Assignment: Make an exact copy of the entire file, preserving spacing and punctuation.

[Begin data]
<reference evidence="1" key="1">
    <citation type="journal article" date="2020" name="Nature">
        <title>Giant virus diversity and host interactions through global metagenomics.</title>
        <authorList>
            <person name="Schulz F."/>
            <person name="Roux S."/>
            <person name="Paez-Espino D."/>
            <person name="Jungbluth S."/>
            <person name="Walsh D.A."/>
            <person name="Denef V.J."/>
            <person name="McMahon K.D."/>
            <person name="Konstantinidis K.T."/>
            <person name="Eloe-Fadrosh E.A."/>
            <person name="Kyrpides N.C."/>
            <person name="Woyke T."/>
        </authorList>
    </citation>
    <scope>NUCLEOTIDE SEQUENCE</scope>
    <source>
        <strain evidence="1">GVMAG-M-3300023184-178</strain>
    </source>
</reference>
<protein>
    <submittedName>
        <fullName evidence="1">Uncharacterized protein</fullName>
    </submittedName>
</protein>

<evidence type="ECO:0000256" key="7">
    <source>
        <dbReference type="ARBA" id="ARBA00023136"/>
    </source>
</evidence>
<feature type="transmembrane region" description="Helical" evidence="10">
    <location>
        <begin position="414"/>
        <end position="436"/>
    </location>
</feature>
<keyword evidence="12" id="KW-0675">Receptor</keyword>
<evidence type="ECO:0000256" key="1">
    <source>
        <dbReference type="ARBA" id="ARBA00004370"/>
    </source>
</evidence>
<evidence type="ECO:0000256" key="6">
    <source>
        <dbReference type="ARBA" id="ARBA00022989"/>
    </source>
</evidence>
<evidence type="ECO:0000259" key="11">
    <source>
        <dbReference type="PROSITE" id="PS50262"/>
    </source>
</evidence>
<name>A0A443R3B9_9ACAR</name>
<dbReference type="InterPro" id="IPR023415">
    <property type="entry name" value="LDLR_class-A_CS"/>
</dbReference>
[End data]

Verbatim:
<reference evidence="1" key="1">
    <citation type="journal article" date="2020" name="Nature">
        <title>Giant virus diversity and host interactions through global metagenomics.</title>
        <authorList>
            <person name="Schulz F."/>
            <person name="Roux S."/>
            <person name="Paez-Espino D."/>
            <person name="Jungbluth S."/>
            <person name="Walsh D.A."/>
            <person name="Denef V.J."/>
            <person name="McMahon K.D."/>
            <person name="Konstantinidis K.T."/>
            <person name="Eloe-Fadrosh E.A."/>
            <person name="Kyrpides N.C."/>
            <person name="Woyke T."/>
        </authorList>
    </citation>
    <scope>NUCLEOTIDE SEQUENCE</scope>
    <source>
        <strain evidence="1">GVMAG-M-3300023184-178</strain>
    </source>
</reference>
<protein>
    <submittedName>
        <fullName evidence="1">Uncharacterized protein</fullName>
    </submittedName>
</protein>

<evidence type="ECO:0000256" key="7">
    <source>
        <dbReference type="ARBA" id="ARBA00023136"/>
    </source>
</evidence>
<feature type="transmembrane region" description="Helical" evidence="10">
    <location>
        <begin position="414"/>
        <end position="436"/>
    </location>
</feature>
<keyword evidence="12" id="KW-0675">Receptor</keyword>
<evidence type="ECO:0000256" key="1">
    <source>
        <dbReference type="ARBA" id="ARBA00004370"/>
    </source>
</evidence>
<evidence type="ECO:0000256" key="6">
    <source>
        <dbReference type="ARBA" id="ARBA00022989"/>
    </source>
</evidence>
<evidence type="ECO:0000259" key="11">
    <source>
        <dbReference type="PROSITE" id="PS50262"/>
    </source>
</evidence>
<name>A0A443R3B9_9ACAR</name>
<dbReference type="InterPro" id="IPR023415">
    <property type="entry name" value="LDLR_class-A_CS"/>
</dbReference>